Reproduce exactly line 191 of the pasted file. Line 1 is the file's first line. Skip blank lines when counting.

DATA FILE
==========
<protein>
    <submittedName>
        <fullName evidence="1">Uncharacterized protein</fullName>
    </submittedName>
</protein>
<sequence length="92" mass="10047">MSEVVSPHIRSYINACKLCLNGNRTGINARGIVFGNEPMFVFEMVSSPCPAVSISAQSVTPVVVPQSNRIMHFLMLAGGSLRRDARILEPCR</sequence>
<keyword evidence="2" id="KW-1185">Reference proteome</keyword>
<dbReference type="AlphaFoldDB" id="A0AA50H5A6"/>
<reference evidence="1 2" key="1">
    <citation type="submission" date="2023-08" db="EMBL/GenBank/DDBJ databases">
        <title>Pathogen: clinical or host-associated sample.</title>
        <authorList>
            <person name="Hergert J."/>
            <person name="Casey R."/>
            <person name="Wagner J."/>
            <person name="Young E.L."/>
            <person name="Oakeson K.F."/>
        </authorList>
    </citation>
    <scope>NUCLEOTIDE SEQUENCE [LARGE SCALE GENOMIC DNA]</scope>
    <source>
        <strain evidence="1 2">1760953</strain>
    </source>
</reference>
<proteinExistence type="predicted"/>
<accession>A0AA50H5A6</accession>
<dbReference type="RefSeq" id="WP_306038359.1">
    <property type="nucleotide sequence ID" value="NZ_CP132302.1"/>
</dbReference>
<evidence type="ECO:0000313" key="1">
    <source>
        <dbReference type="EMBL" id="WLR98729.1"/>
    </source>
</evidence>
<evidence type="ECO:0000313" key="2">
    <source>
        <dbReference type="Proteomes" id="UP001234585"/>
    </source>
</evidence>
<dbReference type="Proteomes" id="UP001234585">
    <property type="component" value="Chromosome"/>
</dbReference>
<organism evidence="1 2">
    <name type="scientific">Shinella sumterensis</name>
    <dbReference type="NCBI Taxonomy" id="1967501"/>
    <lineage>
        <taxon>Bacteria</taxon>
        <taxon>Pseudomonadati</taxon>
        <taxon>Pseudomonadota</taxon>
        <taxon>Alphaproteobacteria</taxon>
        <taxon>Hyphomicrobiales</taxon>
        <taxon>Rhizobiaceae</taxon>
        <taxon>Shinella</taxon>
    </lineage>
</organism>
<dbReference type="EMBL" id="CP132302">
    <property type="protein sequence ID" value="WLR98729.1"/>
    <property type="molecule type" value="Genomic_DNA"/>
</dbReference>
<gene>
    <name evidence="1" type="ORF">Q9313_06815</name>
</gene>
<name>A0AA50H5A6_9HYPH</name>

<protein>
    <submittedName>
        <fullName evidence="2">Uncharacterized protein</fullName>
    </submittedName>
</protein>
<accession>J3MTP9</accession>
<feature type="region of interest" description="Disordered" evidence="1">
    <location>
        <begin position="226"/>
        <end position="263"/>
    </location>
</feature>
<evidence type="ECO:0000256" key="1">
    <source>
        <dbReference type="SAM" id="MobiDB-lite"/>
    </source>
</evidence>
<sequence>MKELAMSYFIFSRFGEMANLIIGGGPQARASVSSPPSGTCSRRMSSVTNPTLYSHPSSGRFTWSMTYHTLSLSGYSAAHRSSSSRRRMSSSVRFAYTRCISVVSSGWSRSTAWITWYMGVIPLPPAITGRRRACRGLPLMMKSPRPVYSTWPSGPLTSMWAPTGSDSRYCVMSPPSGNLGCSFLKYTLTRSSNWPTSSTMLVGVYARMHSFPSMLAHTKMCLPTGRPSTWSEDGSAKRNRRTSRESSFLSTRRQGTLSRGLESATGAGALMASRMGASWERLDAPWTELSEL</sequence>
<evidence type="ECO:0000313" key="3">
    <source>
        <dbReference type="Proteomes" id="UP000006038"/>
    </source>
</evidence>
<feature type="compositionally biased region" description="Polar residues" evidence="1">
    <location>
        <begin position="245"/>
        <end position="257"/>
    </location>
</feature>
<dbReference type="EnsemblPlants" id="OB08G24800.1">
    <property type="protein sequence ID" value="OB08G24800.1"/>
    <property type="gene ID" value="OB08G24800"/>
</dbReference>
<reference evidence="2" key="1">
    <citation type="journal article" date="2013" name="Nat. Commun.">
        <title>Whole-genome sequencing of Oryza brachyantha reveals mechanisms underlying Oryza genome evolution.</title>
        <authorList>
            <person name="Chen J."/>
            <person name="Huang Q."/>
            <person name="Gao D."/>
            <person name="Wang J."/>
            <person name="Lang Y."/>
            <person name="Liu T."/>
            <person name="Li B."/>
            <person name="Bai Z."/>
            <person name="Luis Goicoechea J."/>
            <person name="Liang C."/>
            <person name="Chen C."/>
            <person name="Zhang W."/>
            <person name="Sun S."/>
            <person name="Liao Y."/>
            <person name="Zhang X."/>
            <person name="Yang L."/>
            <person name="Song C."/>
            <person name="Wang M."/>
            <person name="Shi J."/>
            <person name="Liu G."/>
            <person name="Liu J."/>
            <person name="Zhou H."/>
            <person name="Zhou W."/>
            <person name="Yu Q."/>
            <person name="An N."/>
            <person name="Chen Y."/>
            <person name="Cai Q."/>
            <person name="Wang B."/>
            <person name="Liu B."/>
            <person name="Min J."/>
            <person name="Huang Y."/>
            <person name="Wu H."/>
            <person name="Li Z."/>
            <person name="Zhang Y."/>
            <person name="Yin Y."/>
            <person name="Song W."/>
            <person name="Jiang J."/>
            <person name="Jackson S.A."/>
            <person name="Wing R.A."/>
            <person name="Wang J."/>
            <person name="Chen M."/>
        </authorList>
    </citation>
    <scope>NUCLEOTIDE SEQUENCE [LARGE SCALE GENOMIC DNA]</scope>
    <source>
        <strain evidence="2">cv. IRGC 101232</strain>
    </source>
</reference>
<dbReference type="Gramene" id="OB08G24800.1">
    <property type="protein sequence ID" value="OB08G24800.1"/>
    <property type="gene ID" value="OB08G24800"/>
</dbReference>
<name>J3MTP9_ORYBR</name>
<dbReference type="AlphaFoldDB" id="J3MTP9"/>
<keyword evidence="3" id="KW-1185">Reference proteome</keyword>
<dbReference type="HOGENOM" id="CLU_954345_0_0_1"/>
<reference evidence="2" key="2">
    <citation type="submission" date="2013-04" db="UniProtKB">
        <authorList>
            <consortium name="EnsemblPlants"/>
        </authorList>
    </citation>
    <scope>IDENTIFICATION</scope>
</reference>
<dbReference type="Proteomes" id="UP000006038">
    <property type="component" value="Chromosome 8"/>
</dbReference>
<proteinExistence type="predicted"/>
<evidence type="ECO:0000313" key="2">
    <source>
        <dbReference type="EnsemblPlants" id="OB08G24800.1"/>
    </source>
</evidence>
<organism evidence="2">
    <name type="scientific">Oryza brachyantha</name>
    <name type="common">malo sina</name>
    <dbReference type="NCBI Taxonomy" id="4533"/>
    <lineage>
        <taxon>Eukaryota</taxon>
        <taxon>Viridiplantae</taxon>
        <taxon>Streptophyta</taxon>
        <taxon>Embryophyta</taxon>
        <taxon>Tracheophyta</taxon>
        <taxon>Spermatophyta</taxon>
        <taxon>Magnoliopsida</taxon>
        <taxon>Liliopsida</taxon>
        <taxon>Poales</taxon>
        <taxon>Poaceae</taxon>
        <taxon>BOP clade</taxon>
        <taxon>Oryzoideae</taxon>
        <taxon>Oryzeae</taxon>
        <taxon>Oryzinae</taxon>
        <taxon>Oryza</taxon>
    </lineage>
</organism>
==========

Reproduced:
        <taxon>Oryzeae</taxon>